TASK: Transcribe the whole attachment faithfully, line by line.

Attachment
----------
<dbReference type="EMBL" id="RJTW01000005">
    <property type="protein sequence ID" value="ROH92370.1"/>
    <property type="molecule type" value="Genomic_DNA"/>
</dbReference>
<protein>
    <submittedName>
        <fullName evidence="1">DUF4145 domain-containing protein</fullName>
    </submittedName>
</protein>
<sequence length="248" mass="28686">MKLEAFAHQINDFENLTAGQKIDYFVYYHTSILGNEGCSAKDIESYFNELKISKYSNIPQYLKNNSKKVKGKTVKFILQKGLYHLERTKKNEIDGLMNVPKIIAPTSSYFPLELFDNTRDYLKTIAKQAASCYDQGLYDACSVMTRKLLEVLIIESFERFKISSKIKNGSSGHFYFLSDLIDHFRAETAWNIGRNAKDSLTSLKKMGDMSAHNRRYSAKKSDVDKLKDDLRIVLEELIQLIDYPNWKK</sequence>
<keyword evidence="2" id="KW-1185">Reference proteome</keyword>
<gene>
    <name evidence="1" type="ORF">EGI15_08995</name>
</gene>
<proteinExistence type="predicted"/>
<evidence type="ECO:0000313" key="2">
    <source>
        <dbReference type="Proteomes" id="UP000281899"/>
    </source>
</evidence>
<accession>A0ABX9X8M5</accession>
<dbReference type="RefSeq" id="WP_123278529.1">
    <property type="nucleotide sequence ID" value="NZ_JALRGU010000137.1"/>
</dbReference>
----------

<dbReference type="EMBL" id="RJTW01000005">
    <property type="protein sequence ID" value="ROH92370.1"/>
    <property type="molecule type" value="Genomic_DNA"/>
</dbReference>
<protein>
    <submittedName>
        <fullName evidence="1">DUF4145 domain-containing protein</fullName>
    </submittedName>
</protein>
<sequence length="248" mass="28686">MKLEAFAHQINDFENLTAGQKIDYFVYYHTSILGNEGCSAKDIESYFNELKISKYSNIPQYLKNNSKKVKGKTVKFILQKGLYHLERTKKNEIDGLMNVPKIIAPTSSYFPLELFDNTRDYLKTIAKQAASCYDQGLYDACSVMTRKLLEVLIIESFERFKISSKIKNGSSGHFYFLSDLIDHFRAETAWNIGRNAKDSLTSLKKMGDMSAHNRRYSAKKSDVDKLKDDLRIVLEELIQLIDYPNWKK</sequence>
<keyword evidence="2" id="KW-1185">Reference proteome</keyword>
<gene>
    <name evidence="1" type="ORF">EGI15_08995</name>
</gene>
<proteinExistence type="predicted"/>
<evidence type="ECO:0000313" key="2">
    <source>
        <dbReference type="Proteomes" id="UP000281899"/>
    </source>
</evidence>
<accession>A0ABX9X8M5</accession>
<dbReference type="RefSeq" id="WP_123278529.1">
    <property type="nucleotide sequence ID" value="NZ_JALRGU010000137.1"/>
</dbReference>